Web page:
20150321.jpg

 

57 years old grease

 

Like all mechanical devices, this turntable needs servicing. And it hasn't had any since it left the Black Forest.

I've taken the whole drive unit apart. Every part is going to get cleaned and every bit if old grease, gunk and oil will have to go.

I'm carefully checking what parts have been greased or oiled, because I should only apply new lubricants where needed.

Only one thing is worse than a badly greased turntable: one that has lube on parts that should be left clean.

 

IMG_4277.JPG

I'm using two lubricants. A tube of automotive grease, SKF VKG 1/0.2 lithium, and fine white technical oil made by the Belgian company Vic Van Rompuy.

There are different opinions on the internets on what is the right product to lubricate these things.

For my own mental health, I'm ignoring the different powers that be, and I stick with these two products.

IMG_4279.JPG

 

Once that's done, I can rebuild the drive mechanism and put it back in place. That's also a good time to start with the speed measurement mechanism.

I've built a prototype between the announcement of this contest and my selection (Make Speed Sensor from Scrap Parts and Sample the Motor Speed with Microcontroller).

I'm now going to make a proper fixture that can survive some shocks and abuse.

Photo 21-03-15 15 15 57.jpg

 

What you see on the bottom of this photo is an IR transmitter and receiver.

They are going to detect each rotation of the tapped pulley that you see in the upper right corner.

I've painted the bottom side of that pulley with a Sharpie. That part of the pulley will not reflect the IR beam.

In the middle of the photo you see a small mirror. That's going to be glued on the bottom of the pulley.

Only when that mirror is above the detector, the beam is reflected and we'll get a signal out of our IR receiver.

And that will happen just one time per rotation.

 

What's happening with the Arduino Kit?

 

I've given it to one of my kids. She's going to work through the workshops. She promised to take photos and videos along the way.

Here's the first activity: Button State Change Detection (Edge Detection)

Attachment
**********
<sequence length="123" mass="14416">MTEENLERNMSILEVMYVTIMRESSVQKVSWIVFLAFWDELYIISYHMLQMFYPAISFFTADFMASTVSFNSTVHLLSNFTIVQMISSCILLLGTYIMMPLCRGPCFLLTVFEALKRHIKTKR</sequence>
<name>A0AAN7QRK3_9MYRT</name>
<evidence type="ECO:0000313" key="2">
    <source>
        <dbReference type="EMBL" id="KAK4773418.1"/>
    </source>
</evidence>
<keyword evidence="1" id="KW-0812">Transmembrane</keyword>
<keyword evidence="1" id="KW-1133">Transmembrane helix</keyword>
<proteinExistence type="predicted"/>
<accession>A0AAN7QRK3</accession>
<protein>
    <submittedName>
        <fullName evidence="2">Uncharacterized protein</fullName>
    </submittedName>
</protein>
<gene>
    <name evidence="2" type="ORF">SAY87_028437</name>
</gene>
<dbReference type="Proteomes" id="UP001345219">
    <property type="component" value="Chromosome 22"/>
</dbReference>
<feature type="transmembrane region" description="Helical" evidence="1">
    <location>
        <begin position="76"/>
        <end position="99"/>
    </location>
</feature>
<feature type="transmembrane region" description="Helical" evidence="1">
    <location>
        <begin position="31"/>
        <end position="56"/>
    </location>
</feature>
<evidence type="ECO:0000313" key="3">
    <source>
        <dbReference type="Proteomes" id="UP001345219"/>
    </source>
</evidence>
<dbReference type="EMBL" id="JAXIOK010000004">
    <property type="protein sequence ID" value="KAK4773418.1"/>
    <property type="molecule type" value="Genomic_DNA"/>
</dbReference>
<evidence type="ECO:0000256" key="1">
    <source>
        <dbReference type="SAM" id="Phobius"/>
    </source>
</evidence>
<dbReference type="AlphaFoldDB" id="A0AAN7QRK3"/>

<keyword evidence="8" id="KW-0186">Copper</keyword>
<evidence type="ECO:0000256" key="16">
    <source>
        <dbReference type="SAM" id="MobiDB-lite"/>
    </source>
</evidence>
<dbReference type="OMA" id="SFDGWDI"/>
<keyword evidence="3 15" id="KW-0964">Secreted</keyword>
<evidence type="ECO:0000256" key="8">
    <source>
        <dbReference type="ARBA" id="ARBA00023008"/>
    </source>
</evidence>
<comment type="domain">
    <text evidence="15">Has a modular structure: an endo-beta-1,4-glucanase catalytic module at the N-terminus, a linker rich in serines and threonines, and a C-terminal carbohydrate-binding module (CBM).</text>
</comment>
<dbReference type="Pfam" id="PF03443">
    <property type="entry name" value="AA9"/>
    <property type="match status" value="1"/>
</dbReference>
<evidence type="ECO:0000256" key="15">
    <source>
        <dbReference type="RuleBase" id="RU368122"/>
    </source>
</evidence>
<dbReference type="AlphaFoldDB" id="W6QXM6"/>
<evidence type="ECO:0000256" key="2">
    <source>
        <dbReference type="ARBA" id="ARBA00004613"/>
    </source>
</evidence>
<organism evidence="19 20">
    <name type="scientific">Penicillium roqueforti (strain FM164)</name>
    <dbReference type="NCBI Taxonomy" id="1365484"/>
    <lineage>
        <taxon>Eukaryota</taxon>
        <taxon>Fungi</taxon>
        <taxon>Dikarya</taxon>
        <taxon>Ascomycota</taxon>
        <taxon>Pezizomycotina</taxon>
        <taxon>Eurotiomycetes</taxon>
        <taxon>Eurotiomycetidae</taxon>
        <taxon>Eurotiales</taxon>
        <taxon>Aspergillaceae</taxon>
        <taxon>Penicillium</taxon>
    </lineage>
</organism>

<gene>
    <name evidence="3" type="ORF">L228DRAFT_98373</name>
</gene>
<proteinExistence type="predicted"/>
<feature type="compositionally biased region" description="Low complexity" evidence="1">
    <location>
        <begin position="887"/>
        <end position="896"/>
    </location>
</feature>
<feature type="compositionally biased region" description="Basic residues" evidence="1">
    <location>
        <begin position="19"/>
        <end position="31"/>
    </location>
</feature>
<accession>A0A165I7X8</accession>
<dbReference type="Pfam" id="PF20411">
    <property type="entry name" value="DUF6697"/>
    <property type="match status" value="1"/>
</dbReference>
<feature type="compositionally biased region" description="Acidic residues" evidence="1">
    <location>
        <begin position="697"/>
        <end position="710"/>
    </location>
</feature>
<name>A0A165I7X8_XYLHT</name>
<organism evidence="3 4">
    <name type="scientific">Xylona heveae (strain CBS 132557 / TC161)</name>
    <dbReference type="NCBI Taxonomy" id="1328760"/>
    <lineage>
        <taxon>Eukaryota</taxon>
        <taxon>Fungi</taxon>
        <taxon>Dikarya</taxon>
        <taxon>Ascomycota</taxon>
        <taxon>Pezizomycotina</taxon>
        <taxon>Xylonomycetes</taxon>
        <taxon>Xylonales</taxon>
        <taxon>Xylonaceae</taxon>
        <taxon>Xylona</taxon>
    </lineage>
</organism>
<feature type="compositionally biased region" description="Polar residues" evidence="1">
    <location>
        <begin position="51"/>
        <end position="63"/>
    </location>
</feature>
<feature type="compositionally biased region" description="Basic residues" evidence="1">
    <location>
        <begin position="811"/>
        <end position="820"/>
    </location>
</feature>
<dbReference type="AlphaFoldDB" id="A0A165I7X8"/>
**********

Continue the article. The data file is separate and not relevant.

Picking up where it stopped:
2015-03-21 10.44.00 1.jpg

 

 

 

Make some room

 

I'll need some room in the cabinet to place the electronic parts.

For that, I've removed all possible components that will not be used in the enchanted version of the turntable.

I store them away safely, so that the Perpetuum can be restored in its original state at a later time.

 

BeforeAfter
Photo 21-03-15 13 58 43.jpgPhoto 21-03-15 14 07 45.jpg

 

Side story: Perpetuum Ebner

 

The Black Forest has an age old reputation for making the best and the finest automatons. You can argue over the style (remember the cuckoo clock?). But you can't argue over skills and craftsmanship. They were the masters of the automaton.


That is also where the roots lie of our Perpetuum-Ebner.  At the turn of the previous century, a Mr. Christian Steidinger started a small workshop in St. Georgen im Schwarzwald. Like so many other entrepreneurs of that area, he started with crafting parts for clocks.  His brother Josef started his own workshop at the same time, in the same village. A few years later they joined forces and grounded a company together.


But the peace in the family wouldn't last long...

 

 

Table of Contents
Chapter 1: Fix the turntable
1: Perpetuum Ebner Musical 1
2: A Time to Kill and a Time to Heal
3: Preparation for Motor Drive
4: Motor control with Infineon Motor Shield and Arduino UNO
5: Turntable speed sample testbed with Arduino UNO
6: Turntable Speed Sensor design
7: Control Theory - End of Chapter 1
Chapter 2: First Enchantments
8: Digital Light Organ Enchantment
9: Autonomous Servo Lift
10: SMD Time - Solder the IR Speed Sensor PCB
11: Yelp - who can Help me to Compile and Run my First SAMA5D4 C Program
12: Son et Lumiere - End of Chapter 2
Chapter 3: Taming the Board
13: Breakthrough - Run my own C++ Program on the SAMA5D4
14: Digital Light Organ Input Buffer
15: SAMA5D4 Blinky
16: Scope Creep
17: Audio Sampling with 16-bit ADC ADS8343
18: Sending Files to SAMA5D4 over USB
19: Port my Light Organ from Arduino to SAMA5D4
20: Fast Fourier Transform on the SAMA5D4 - End of Chapter 3
Epilogue: Reaching for the Clouds
21: Right-Sizing my Plans
22: My Own C++ Buffered Sampler on the SAMA5D4
Interlude
23: Building In the Motorized Light Organ
24: Up to the Clouds with Yún
25: Publish or Perish
26: Turntable Finished
Stretch & Boni
Bonus 1a: Remote Light Organ with WiFI pt. 1
Bonus 1b: Remote Light Organ with WiFI pt. 2
Grande Finale: Paho MQTT Client on the SAMA5D4
Related blog
Vintage Turntable repair: Can I fix a Perpetuum Ebner from 1958
Review 1: Atmel SMART SAMA5D4 Xplained Ultra Unboxing and First Steps
Review 2: Atmel SMART SAMA5D4 Xplained Ultra - Building the Libraries from Source
Review 3: Digital Continuous Rotation (360°) Servo Part 1
Review 4: Digital Continuous Rotation (360°) Servo Part 2
Review 5: Atmel SMART SAMA5D4 Xplained Ultra - TCP/IP running
Review 6: Atmel SMART SAMA5D4 Xplained Ultra - LINUX Distro with SSH support
poem
Enchanted Objects: Let's work together to tame the ATMEL SMART SAMA5D4 Xplained Ultra kit
17 bis: Off South...
Review 7: Atmel SMART SAMA5D4 Xplained Ultra - C++ ADC Example on Linux
Review 8: Atmel SMART SAMA5D4 Xplained Ultra - Product Review
Review 9a: Atmel SMART SAMA5D4 Xplained Ultra - Set up ADC Buffer with Hardware Trigger Part 1
Review 9b: Atmel SMART SAMA5D4 Xplained Ultra - Set up ADC Buffer with Hardware Trigger Part 2
Review 10: Atmel SMART SAMA5D4 Xplained Ultra - New Content on AT91.com
1958 Turntable from the Black Forest - Summary of the Enchanted Player Story